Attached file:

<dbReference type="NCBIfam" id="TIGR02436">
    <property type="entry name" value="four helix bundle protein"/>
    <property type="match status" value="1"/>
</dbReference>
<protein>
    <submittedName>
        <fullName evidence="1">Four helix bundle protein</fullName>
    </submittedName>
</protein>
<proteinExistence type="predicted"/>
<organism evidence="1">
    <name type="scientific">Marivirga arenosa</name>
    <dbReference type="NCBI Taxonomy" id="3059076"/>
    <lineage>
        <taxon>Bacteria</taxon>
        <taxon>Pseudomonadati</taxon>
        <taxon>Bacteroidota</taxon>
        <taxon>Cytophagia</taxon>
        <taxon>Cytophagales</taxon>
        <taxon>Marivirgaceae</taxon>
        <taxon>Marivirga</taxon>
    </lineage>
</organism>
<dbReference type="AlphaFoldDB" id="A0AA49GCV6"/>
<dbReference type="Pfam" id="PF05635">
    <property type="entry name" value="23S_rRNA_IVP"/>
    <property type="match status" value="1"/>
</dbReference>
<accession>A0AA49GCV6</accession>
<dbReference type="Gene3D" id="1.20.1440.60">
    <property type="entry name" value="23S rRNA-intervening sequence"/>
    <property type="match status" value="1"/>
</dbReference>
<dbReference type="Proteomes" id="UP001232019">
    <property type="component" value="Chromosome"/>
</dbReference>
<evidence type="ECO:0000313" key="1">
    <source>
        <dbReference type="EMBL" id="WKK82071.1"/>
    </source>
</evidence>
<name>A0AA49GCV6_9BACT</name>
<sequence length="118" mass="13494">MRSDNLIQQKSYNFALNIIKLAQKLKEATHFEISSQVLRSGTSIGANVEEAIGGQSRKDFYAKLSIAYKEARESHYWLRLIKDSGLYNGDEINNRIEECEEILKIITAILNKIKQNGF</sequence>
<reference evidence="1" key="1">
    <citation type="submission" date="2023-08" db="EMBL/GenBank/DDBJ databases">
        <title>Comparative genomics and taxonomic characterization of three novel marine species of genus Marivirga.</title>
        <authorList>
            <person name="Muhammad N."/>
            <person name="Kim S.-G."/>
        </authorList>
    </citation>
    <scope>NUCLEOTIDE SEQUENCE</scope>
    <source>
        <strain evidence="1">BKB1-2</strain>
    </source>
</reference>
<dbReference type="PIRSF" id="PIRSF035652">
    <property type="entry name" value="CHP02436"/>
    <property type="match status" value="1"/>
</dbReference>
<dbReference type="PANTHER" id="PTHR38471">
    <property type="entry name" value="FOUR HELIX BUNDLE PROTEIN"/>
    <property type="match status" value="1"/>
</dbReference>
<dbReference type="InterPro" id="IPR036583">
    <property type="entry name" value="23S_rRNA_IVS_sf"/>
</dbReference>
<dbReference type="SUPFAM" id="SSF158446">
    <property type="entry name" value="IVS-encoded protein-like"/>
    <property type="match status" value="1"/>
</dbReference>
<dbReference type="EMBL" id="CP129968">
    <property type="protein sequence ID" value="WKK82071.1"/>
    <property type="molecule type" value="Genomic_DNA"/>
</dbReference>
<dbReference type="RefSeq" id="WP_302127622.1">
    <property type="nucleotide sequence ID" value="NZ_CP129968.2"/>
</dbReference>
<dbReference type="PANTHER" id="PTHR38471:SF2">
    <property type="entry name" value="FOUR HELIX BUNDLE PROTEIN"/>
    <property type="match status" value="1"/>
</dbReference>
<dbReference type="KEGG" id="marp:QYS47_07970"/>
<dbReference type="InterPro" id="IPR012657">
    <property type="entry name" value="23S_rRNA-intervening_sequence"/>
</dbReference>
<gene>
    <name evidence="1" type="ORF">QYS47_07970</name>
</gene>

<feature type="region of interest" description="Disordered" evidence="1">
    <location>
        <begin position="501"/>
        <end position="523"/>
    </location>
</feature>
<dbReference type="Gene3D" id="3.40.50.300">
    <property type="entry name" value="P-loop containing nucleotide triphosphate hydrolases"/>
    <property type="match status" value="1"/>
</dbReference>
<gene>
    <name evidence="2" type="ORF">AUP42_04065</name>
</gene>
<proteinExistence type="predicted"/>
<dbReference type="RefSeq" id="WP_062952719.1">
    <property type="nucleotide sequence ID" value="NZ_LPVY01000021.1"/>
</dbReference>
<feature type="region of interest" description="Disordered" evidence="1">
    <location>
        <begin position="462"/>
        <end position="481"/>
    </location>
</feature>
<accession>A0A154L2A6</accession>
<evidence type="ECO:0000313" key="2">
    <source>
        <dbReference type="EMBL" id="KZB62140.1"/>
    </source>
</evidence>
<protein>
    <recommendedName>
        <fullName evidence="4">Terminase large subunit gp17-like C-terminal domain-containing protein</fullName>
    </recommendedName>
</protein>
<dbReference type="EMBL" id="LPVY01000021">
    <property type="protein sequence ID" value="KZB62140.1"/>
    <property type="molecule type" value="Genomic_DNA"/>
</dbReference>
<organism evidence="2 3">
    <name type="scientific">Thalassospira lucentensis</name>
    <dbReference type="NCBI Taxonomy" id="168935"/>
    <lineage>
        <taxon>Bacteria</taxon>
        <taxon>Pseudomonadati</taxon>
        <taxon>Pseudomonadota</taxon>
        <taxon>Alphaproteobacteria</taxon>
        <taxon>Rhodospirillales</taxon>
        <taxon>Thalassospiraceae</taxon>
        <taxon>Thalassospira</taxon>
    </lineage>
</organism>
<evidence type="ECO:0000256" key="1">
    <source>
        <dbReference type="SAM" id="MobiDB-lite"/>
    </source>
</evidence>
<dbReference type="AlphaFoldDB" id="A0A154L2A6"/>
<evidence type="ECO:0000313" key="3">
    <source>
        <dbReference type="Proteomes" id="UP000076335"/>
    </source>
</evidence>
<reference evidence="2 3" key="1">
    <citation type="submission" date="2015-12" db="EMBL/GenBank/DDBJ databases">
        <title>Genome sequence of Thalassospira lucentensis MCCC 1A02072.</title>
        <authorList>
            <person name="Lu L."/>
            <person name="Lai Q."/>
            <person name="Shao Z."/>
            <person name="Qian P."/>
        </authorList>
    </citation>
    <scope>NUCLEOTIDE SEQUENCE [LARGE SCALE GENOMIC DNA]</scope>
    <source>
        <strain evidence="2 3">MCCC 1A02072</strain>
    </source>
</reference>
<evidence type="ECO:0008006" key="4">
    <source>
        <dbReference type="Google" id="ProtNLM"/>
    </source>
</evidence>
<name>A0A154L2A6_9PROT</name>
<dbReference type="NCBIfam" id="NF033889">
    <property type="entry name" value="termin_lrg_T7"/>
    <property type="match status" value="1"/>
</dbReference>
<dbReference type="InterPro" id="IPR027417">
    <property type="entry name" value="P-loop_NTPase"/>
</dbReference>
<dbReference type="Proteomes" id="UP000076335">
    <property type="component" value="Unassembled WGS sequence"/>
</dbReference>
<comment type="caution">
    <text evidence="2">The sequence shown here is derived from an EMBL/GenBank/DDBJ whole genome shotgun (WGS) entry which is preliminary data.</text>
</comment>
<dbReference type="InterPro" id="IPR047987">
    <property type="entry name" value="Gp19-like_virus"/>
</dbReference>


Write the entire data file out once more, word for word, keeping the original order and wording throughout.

<dbReference type="NCBIfam" id="TIGR02436">
    <property type="entry name" value="four helix bundle protein"/>
    <property type="match status" value="1"/>
</dbReference>
<protein>
    <submittedName>
        <fullName evidence="1">Four helix bundle protein</fullName>
    </submittedName>
</protein>
<proteinExistence type="predicted"/>
<organism evidence="1">
    <name type="scientific">Marivirga arenosa</name>
    <dbReference type="NCBI Taxonomy" id="3059076"/>
    <lineage>
        <taxon>Bacteria</taxon>
        <taxon>Pseudomonadati</taxon>
        <taxon>Bacteroidota</taxon>
        <taxon>Cytophagia</taxon>
        <taxon>Cytophagales</taxon>
        <taxon>Marivirgaceae</taxon>
        <taxon>Marivirga</taxon>
    </lineage>
</organism>
<dbReference type="AlphaFoldDB" id="A0AA49GCV6"/>
<dbReference type="Pfam" id="PF05635">
    <property type="entry name" value="23S_rRNA_IVP"/>
    <property type="match status" value="1"/>
</dbReference>
<accession>A0AA49GCV6</accession>
<dbReference type="Gene3D" id="1.20.1440.60">
    <property type="entry name" value="23S rRNA-intervening sequence"/>
    <property type="match status" value="1"/>
</dbReference>
<dbReference type="Proteomes" id="UP001232019">
    <property type="component" value="Chromosome"/>
</dbReference>
<evidence type="ECO:0000313" key="1">
    <source>
        <dbReference type="EMBL" id="WKK82071.1"/>
    </source>
</evidence>
<name>A0AA49GCV6_9BACT</name>
<sequence length="118" mass="13494">MRSDNLIQQKSYNFALNIIKLAQKLKEATHFEISSQVLRSGTSIGANVEEAIGGQSRKDFYAKLSIAYKEARESHYWLRLIKDSGLYNGDEINNRIEECEEILKIITAILNKIKQNGF</sequence>
<reference evidence="1" key="1">
    <citation type="submission" date="2023-08" db="EMBL/GenBank/DDBJ databases">
        <title>Comparative genomics and taxonomic characterization of three novel marine species of genus Marivirga.</title>
        <authorList>
            <person name="Muhammad N."/>
            <person name="Kim S.-G."/>
        </authorList>
    </citation>
    <scope>NUCLEOTIDE SEQUENCE</scope>
    <source>
        <strain evidence="1">BKB1-2</strain>
    </source>
</reference>
<dbReference type="PIRSF" id="PIRSF035652">
    <property type="entry name" value="CHP02436"/>
    <property type="match status" value="1"/>
</dbReference>
<dbReference type="PANTHER" id="PTHR38471">
    <property type="entry name" value="FOUR HELIX BUNDLE PROTEIN"/>
    <property type="match status" value="1"/>
</dbReference>
<dbReference type="InterPro" id="IPR036583">
    <property type="entry name" value="23S_rRNA_IVS_sf"/>
</dbReference>
<dbReference type="SUPFAM" id="SSF158446">
    <property type="entry name" value="IVS-encoded protein-like"/>
    <property type="match status" value="1"/>
</dbReference>
<dbReference type="EMBL" id="CP129968">
    <property type="protein sequence ID" value="WKK82071.1"/>
    <property type="molecule type" value="Genomic_DNA"/>
</dbReference>
<dbReference type="RefSeq" id="WP_302127622.1">
    <property type="nucleotide sequence ID" value="NZ_CP129968.2"/>
</dbReference>
<dbReference type="PANTHER" id="PTHR38471:SF2">
    <property type="entry name" value="FOUR HELIX BUNDLE PROTEIN"/>
    <property type="match status" value="1"/>
</dbReference>
<dbReference type="KEGG" id="marp:QYS47_07970"/>
<dbReference type="InterPro" id="IPR012657">
    <property type="entry name" value="23S_rRNA-intervening_sequence"/>
</dbReference>
<gene>
    <name evidence="1" type="ORF">QYS47_07970</name>
</gene>

<feature type="region of interest" description="Disordered" evidence="1">
    <location>
        <begin position="501"/>
        <end position="523"/>
    </location>
</feature>
<dbReference type="Gene3D" id="3.40.50.300">
    <property type="entry name" value="P-loop containing nucleotide triphosphate hydrolases"/>
    <property type="match status" value="1"/>
</dbReference>
<gene>
    <name evidence="2" type="ORF">AUP42_04065</name>
</gene>
<proteinExistence type="predicted"/>
<dbReference type="RefSeq" id="WP_062952719.1">
    <property type="nucleotide sequence ID" value="NZ_LPVY01000021.1"/>
</dbReference>
<feature type="region of interest" description="Disordered" evidence="1">
    <location>
        <begin position="462"/>
        <end position="481"/>
    </location>
</feature>
<accession>A0A154L2A6</accession>
<evidence type="ECO:0000313" key="2">
    <source>
        <dbReference type="EMBL" id="KZB62140.1"/>
    </source>
</evidence>
<protein>
    <recommendedName>
        <fullName evidence="4">Terminase large subunit gp17-like C-terminal domain-containing protein</fullName>
    </recommendedName>
</protein>
<dbReference type="EMBL" id="LPVY01000021">
    <property type="protein sequence ID" value="KZB62140.1"/>
    <property type="molecule type" value="Genomic_DNA"/>
</dbReference>
<organism evidence="2 3">
    <name type="scientific">Thalassospira lucentensis</name>
    <dbReference type="NCBI Taxonomy" id="168935"/>
    <lineage>
        <taxon>Bacteria</taxon>
        <taxon>Pseudomonadati</taxon>
        <taxon>Pseudomonadota</taxon>
        <taxon>Alphaproteobacteria</taxon>
        <taxon>Rhodospirillales</taxon>
        <taxon>Thalassospiraceae</taxon>
        <taxon>Thalassospira</taxon>
    </lineage>
</organism>
<evidence type="ECO:0000256" key="1">
    <source>
        <dbReference type="SAM" id="MobiDB-lite"/>
    </source>
</evidence>
<dbReference type="AlphaFoldDB" id="A0A154L2A6"/>
<evidence type="ECO:0000313" key="3">
    <source>
        <dbReference type="Proteomes" id="UP000076335"/>
    </source>
</evidence>
<reference evidence="2 3" key="1">
    <citation type="submission" date="2015-12" db="EMBL/GenBank/DDBJ databases">
        <title>Genome sequence of Thalassospira lucentensis MCCC 1A02072.</title>
        <authorList>
            <person name="Lu L."/>
            <person name="Lai Q."/>
            <person name="Shao Z."/>
            <person name="Qian P."/>
        </authorList>
    </citation>
    <scope>NUCLEOTIDE SEQUENCE [LARGE SCALE GENOMIC DNA]</scope>
    <source>
        <strain evidence="2 3">MCCC 1A02072</strain>
    </source>
</reference>
<evidence type="ECO:0008006" key="4">
    <source>
        <dbReference type="Google" id="ProtNLM"/>
    </source>
</evidence>
<name>A0A154L2A6_9PROT</name>
<dbReference type="NCBIfam" id="NF033889">
    <property type="entry name" value="termin_lrg_T7"/>
    <property type="match status" value="1"/>
</dbReference>
<dbReference type="InterPro" id="IPR027417">
    <property type="entry name" value="P-loop_NTPase"/>
</dbReference>
<dbReference type="Proteomes" id="UP000076335">
    <property type="component" value="Unassembled WGS sequence"/>
</dbReference>
<comment type="caution">
    <text evidence="2">The sequence shown here is derived from an EMBL/GenBank/DDBJ whole genome shotgun (WGS) entry which is preliminary data.</text>
</comment>
<dbReference type="InterPro" id="IPR047987">
    <property type="entry name" value="Gp19-like_virus"/>
</dbReference>